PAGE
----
Computerization and Immigration: Theory and Evidence from the United States
Download full text from publisher
As the access to this document is restricted, you may want to search for a different version of it.
References listed on IDEAS
- Rebecca Diamond, 2016. "The Determinants and Welfare Implications of US Workers' Diverging Location Choices by Skill: 1980-2000," American Economic Review, American Economic Association, vol. 106(3), pages 479-524, March.
- Oded Galor & Omer Moav, 2000.
"Ability-Biased Technological Transition, Wage Inequality, and Economic Growth,"
The Quarterly Journal of Economics,
Oxford University Press, vol. 115(2), pages 469-497.
- Oded Galor & Omer Moav, 1998. "Ability Biased Technological Transition, Wage Inequality, and Economic Growth," Working Papers 98-14, Brown University, Department of Economics.
- Timothy J. Bartik, 1991. "Who Benefits from State and Local Economic Development Policies?," Books from Upjohn Press, W.E. Upjohn Institute for Employment Research, number wbsle, November.
- Daron Acemoglu & Pascual Restrepo, 2017. "Robots and Jobs: Evidence from US Labor Markets," NBER Working Papers 23285, National Bureau of Economic Research, Inc.
- Michael A. Clemens & Ethan G. Lewis & Hannah M. Postel, 2017.
"Immigration Restrictions as Active Labor Market Policy: Evidence from the Mexican Bracero Exclusion,"
NBER Working Papers
23125, National Bureau of Economic Research, Inc.
- Clemens, Michael A. & Lewis, Ethan Gatewood & Postel, Hannah M., 2017. "Immigration Restrictions as Active Labor Market Policy: Evidence from the Mexican Bracero Exclusion," IZA Discussion Papers 10512, Institute for the Study of Labor (IZA).
- Daron Acemoglu & Pascual Restrepo, 2016. "The Race Between Machine and Man: Implications of Technology for Growth, Factor Shares and Employment," NBER Working Papers 22252, National Bureau of Economic Research, Inc.
- Fabio Cerina & Alessio Moro & Michelle Petersen Rendall, 2016.
"The Role of Gender in Employment Polarization,"
1704, Centre for Macroeconomics (CFM), revised Jan 2017.
- Fabio Cerina & Alessio Moro & Michelle Petersen Rendall, 2017. "The role of gender in employment polarization," ECON - Working Papers 250, Department of Economics - University of Zurich.
- Cerina, Fabio & Moro, Alessio & Petersen Rendall, Michelle, 2017. "The role of gender in employment polarization," LSE Research Online Documents on Economics 86170, London School of Economics and Political Science, LSE Library.
CitationsCitations are extracted by the CitEc Project, subscribe to its RSS feed for this item.
- Gouranga Gopal Das & Sugata Marjit, 2018.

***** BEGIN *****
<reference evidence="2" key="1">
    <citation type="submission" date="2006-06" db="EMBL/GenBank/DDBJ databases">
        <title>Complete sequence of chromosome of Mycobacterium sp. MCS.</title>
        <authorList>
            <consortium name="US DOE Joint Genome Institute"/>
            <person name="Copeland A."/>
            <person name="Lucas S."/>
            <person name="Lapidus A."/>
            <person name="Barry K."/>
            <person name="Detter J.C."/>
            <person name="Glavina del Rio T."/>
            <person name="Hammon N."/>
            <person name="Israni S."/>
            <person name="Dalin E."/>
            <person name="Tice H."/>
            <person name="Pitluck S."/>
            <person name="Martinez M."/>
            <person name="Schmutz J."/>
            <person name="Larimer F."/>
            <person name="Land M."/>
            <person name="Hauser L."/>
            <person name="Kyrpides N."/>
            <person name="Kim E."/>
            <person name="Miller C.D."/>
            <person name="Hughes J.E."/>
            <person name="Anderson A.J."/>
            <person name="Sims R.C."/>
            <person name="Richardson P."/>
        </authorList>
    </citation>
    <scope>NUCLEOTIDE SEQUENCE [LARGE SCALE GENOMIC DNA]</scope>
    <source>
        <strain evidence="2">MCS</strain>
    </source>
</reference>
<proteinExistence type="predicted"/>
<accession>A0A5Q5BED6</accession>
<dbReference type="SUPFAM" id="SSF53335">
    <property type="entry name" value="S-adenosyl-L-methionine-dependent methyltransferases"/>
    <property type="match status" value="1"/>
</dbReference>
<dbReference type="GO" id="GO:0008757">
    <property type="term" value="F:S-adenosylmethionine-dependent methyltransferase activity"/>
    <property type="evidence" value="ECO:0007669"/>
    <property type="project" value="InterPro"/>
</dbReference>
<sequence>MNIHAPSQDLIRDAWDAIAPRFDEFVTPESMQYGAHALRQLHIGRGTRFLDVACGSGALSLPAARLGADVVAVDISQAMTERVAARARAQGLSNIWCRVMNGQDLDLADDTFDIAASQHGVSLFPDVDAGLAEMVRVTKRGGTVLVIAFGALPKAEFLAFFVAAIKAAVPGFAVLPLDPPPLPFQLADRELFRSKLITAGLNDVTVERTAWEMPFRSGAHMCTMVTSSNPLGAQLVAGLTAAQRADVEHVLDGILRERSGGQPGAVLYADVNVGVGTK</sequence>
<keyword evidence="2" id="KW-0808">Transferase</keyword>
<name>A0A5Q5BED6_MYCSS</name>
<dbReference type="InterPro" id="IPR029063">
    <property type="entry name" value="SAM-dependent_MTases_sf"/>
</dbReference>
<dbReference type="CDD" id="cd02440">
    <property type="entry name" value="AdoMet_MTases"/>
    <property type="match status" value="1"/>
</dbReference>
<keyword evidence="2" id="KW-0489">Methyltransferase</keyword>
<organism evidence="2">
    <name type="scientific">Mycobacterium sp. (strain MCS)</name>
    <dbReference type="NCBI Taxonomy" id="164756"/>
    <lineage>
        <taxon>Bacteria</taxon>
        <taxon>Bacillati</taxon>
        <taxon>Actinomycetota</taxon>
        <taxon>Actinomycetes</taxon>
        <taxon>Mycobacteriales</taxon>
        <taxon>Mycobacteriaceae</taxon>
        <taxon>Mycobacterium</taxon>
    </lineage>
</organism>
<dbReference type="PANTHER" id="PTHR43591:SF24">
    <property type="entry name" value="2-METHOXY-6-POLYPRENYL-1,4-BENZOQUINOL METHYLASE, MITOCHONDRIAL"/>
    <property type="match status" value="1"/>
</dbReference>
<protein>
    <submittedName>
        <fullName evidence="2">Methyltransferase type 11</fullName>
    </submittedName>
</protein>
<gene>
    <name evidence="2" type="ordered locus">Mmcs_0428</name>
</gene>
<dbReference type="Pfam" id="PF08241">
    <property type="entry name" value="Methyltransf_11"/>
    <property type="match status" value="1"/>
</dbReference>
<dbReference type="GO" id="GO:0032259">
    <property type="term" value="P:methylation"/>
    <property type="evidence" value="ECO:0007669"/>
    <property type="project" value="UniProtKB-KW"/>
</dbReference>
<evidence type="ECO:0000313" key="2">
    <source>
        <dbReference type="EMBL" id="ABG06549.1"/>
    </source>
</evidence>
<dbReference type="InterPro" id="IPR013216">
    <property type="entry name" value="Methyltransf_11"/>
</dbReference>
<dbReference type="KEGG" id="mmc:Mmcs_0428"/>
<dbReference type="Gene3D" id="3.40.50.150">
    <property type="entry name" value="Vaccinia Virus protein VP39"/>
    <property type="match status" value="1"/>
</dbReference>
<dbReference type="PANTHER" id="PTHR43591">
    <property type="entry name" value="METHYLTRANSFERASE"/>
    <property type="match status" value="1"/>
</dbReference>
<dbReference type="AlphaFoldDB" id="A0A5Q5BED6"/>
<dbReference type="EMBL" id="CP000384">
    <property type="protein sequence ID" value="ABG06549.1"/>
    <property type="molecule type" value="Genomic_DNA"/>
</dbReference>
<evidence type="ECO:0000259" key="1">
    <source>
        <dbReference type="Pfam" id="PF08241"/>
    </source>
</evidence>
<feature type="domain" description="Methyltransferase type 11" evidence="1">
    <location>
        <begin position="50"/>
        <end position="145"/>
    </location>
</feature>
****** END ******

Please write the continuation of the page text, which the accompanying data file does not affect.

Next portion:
"Skill, Innovation and Wage Inequality: Can Immigrants be the Trump Card?,"
CESifo Working Paper Series
7082, CESifo Group Munich.
- Gouranga Gopal Das & Sugata Marjit, 2018. "Skill, Innovation and Wage Inequality: Can Immigrants be the Trump Card?," Discussion Papers Series 594, School of Economics, University of Queensland, Australia.
- Gouranga Gopal Das & Sugata Marjit, 2018. "Skill, innovation and wage inequality: Can immigrants be the trump card?," Discussion Papers 2018-09, University of Nottingham, GEP.
More about this item
- J15 - Labor and Demographic Economics - - Demographic Economics - - - Economics of Minorities, Races, Indigenous Peoples, and Immigrants; Non-labor Discrimination
- J24 - Labor and Demographic Economics - - Demand and Supply of Labor - - - Human Capital; Skills; Occupational Choice; Labor Productivity
- O15 - Economic Development, Innovation, Technological Change, and Growth - - Economic Development - - - Economic Development: Human Resources; Human Development; Income Distribution; Migration
- O33 - Economic Development, Innovation, Technological Change, and Growth - - Innovation; Research and Development; Technological Change; Intellectual Property Rights - - - Technological Change: Choices and Consequences; Diffusion Processes
NEP fieldsThis paper has been announced in the following NEP Reports:
- NEP-ALL-2017-10-29 (All new papers)
- NEP-INO-2017-10-29 (Innovation)
- NEP-LAB-2017-10-29 (Labour Economics)
- NEP-MIG-2017-10-29 (Economics of Human Migration)
StatisticsAccess and download statistics
All material on this site has been provided by the respective publishers and authors. You can help correct errors and omissions. When requesting a correction, please mention this item's handle: RePEc:nbr:nberwo:23935. See general information about how to correct material in RePEc.
For technical questions regarding this item, or to correct its authors, title, abstract, bibliographic or download information, contact: (). General contact details of provider: http://edirc.repec.org/data/nberrus.html .
If you have authored this item and are not yet registered with RePEc, we encourage you to do it here. This allows to link your profile to this item. It also allows you to accept potential citations to this item that we are uncertain about.
If you know of missing items citing this one, you can help us creating those links by adding the relevant references in the same way as above, for each refering item. If you are a registered author of this item, you may also want to check the "citations" tab in your RePEc Author Service profile, as there may be some citations waiting for confirmation.
Please note that corrections may take a couple of weeks to filter through the various RePEc services.